Better yet, they have succeeded “to ‘break the lineages, break the roots, break the connections, break the origins’ in regard to the inheritance system of religious extremism,” Zhao said.

The third achievement of Xinjiang authorities, Zhao said, is “having done a good job in the work with the masses. [Xinjiang] normalized the promotion of ‘ethnic unity – one family’ and ethnic unity friendship activities, pushed thousands of cadres at all levels to go to the grassroots level, achieved a full coverage of villages – cadres living with households, creating a cohesion [between] people’s hearts to the greatest extent.”

This praise from an enforcer of the policies of the Chinese state validates the testimony of Uyghurs who have had to “host” ethnically Han “relatives” in their homes for weeks and months at a time, under the implied threat of arrest and detention should they not agree. This program, straight from the pages of a horror story, involves “inviting” in strangers who show up at Uyghur homes to stay as “guests” for any length of time, all the while following and questioning terrorized Uyghur family members, including children. Many of these mandatory guests are men, and many Uyghur women have reported sexual abuse – no surprise when Uyghur families are ordered to share not only their homes but their beds with these strangers.

Given the evidence of those who have had to suffer this unimaginable invasion of privacy, with the specter of life in detention hanging over them, Zhao’s statement that the practice creates “cohesion” between people’s hearts not only acknowledges the practice from its source, but also reveals how removed he, and by extension, senior leadership in general, is from the truth of its effect.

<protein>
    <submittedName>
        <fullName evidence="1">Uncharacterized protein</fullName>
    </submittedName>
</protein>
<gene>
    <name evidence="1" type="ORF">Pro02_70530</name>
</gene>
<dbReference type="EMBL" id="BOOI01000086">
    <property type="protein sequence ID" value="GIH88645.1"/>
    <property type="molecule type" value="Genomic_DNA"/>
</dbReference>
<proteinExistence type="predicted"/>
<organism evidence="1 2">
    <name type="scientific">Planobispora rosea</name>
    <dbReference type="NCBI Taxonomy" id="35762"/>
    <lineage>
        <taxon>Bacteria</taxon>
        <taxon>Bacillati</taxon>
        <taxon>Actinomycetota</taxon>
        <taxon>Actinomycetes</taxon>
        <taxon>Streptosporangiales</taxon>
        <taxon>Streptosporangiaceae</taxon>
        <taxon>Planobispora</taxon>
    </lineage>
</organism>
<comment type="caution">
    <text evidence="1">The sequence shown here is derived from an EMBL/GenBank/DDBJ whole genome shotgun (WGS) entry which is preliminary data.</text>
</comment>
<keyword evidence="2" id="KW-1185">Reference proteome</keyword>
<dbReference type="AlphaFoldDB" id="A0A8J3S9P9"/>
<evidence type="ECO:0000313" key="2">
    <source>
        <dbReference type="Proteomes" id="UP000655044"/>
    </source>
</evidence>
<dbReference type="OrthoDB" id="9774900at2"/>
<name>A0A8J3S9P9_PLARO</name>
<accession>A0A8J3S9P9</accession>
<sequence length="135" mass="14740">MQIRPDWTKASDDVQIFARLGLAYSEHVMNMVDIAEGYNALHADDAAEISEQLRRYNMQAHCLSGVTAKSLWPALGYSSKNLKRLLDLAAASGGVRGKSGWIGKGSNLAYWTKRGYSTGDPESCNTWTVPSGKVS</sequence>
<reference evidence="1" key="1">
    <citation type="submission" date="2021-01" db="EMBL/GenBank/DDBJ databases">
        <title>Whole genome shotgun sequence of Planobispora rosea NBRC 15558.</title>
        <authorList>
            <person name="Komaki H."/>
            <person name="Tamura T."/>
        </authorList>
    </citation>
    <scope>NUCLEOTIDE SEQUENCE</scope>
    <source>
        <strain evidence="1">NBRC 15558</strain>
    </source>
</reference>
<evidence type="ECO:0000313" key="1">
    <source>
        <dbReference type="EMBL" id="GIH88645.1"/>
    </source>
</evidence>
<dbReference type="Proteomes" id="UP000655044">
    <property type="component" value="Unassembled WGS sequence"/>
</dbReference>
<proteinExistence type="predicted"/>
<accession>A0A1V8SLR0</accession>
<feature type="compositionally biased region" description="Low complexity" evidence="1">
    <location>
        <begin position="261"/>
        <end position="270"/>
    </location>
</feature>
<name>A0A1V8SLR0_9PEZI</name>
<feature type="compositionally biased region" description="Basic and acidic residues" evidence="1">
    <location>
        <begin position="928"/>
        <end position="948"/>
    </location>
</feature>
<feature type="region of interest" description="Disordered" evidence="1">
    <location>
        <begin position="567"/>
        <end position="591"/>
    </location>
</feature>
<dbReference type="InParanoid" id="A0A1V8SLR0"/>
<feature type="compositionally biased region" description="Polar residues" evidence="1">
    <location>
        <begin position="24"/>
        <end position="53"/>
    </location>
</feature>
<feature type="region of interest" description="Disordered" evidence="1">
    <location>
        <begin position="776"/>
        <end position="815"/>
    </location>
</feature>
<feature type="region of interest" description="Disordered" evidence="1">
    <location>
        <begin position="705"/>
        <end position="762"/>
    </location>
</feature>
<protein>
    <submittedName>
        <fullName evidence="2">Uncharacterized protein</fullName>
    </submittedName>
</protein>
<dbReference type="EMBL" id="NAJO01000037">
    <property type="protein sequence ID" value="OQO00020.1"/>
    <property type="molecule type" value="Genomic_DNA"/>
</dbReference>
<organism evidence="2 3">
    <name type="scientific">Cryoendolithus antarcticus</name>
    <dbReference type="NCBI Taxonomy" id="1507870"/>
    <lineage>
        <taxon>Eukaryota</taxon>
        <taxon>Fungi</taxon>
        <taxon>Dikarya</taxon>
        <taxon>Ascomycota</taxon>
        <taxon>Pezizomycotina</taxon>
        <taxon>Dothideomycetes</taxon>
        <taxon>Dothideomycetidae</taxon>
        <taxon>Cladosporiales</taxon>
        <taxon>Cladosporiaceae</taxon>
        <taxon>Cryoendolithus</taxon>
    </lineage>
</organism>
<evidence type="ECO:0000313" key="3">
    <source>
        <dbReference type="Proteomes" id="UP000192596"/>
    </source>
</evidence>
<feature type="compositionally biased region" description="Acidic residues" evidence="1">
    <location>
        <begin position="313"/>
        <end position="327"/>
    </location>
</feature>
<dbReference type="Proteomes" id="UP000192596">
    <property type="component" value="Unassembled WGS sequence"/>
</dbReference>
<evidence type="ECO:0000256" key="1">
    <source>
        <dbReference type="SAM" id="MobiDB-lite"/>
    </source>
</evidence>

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The parallels between China’s zero-tolerance COVID policy and what we now know for certain is China’s zero-tolerance Uyghur policy are stark. Both represent diseases, from the CCP’s point of view. One, COVID-19, is an actual disease. The other is a disease of the mind, inclination, character, ethnicity, and most of all of the religious beliefs of the Uyghur citizens of China. From the CCP’s perspective, both are the same; both are viruses that must be eradicated at all costs. There is no halfway point, no compromise, no tolerance to live with perceived risk.

There are volumes to be written from this collection of evidence. The story has only just begun. In the meantime, we are offered in this cache of materials undeniable proof of the extent of China’s campaign against its Uyghur population, not just those who have been identified as extremists. We also are told by the sources who know best just who it is prosecuting the case.

Xi Jinping’s own father was purged and sent to prison in a case of political machination. Xi himself was sent to the countryside for re-education, living in crude circumstances for years. Yet decades later, those experiences do not seem to resonate with China’s leader in ways that would temper his treatment of an ethnic minority of China. Quite the opposite.

The Diplomat